Jonas Rosenthörn chose blue curtains to compliment renovations he began shortly after he purchased his apartment in December 2006.
But Rosenthörn’s interior design taste has led to a dispute with the building’s tenant-owner’s association, which has regulations stipulating that curtains must be white.
“This is totally ridiculous. The curtains are hanging inside a glassed-in balcony and don’t bother anyone. I’m not about to take them down. Soon the association will probably set up some guidelines about what sort of flowers I can have in my window,” said Jonas Rosenthörn to the Skånska Dagbladet newspaper.
Of the 312 units in the building, Rosenthörn’s apartment is the only one to have run afoul of the curtain colour code.
In contrast with traditional balconies, the balconies in the building are all encased in windows framed by slate-colored metal beams, creating a uniform, glass-and-steel façade. Standing on the balcony can feel like standing in a sun room, although tenants can open some of the windows to allow fresh air in and look out over the building’s lawn.
Rosenthörn claims he was unaware of any rules governing how people could decorate their apartment and is puzzled as to how the tenant’s group can regulate colour choice inside someone’s apartment.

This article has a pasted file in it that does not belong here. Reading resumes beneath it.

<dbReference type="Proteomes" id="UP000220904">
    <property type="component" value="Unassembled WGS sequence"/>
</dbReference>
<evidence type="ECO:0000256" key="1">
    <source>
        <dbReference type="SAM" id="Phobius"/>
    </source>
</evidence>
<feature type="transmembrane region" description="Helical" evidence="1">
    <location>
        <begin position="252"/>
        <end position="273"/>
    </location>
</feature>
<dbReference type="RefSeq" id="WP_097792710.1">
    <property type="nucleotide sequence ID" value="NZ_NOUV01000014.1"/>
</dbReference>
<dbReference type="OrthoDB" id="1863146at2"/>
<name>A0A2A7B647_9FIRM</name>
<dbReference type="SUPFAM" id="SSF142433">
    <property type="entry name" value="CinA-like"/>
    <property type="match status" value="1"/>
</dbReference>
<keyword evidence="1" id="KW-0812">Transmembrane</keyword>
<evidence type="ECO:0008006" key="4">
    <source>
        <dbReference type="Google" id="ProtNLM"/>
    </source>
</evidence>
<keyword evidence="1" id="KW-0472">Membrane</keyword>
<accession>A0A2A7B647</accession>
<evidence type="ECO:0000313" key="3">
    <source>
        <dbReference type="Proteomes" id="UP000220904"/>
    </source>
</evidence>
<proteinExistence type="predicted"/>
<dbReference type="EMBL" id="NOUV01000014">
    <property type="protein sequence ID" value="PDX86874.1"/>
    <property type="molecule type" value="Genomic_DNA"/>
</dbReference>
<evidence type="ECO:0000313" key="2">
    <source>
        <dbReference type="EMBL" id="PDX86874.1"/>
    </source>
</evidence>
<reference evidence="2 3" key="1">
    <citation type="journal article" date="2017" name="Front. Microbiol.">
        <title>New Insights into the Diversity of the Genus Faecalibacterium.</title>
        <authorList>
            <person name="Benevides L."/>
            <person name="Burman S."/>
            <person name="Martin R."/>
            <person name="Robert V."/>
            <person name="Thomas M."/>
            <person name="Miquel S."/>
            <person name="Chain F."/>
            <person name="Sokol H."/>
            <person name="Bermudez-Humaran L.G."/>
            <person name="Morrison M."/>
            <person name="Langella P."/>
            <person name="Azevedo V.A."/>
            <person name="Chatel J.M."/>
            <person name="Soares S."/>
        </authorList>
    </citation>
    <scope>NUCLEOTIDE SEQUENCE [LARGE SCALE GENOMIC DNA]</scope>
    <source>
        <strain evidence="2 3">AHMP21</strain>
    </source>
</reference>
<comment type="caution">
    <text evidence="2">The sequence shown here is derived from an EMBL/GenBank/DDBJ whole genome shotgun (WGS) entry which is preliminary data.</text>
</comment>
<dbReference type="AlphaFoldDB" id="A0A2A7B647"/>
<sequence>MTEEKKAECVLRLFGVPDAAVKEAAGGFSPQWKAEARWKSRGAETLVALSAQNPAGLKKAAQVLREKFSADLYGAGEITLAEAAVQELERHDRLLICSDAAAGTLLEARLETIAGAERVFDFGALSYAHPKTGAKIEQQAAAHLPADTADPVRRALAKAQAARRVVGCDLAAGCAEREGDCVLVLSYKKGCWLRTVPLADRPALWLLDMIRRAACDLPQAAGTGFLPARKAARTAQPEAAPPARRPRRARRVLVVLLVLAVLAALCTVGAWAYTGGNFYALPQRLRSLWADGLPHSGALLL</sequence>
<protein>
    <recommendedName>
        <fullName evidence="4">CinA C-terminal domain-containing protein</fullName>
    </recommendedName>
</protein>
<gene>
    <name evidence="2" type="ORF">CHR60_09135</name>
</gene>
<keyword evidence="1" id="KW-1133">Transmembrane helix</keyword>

“I had no idea that there could be some sort of ban on having blue curtains. There wasn’t anything in the regulations. Besides, the curtains are inside the window. If it had something to do with an awning or something on the outside of the apartment on the façade itself, then I’d understand,” he said.
However, the tenant-owner’s association claims that the regulations are laid out clearly in a large binder given to the owner of each apartment.
In a section of the regulations on balconies, it states that no color other than white is allowed for blinds. And panels to block the sun that are placed along the lower edge of the balconies’ outer windows must be in line with the wave design that was found in the façade’s original design.
Moreover, residents may not hang laundry within sight of a balcony’s edge, grilling is not allowed, and the edges of any cat net someone wishes to put up must also have the same color as the framing of the balcony, reports Skånska Dagbladet.
Last fall, the association formally requested that Rosenthörn remove the blue curtains and replace them with the same white curtains found in every other apartment.
So far he has refused, and on Monday the dispute is set to be heard by the regional rental tribunal (Hyresnämnden).
“This whole thing is totally incomprehensible to me. Bear in mind that the curtains and assembly cost about 12,000 kronor ($2000), so replacing them is going to cost the association money if the association follows through on its demands. And as a part-owner in the association, I also see this, on top of everything else, as making no economic sense,” said Rosenthörn.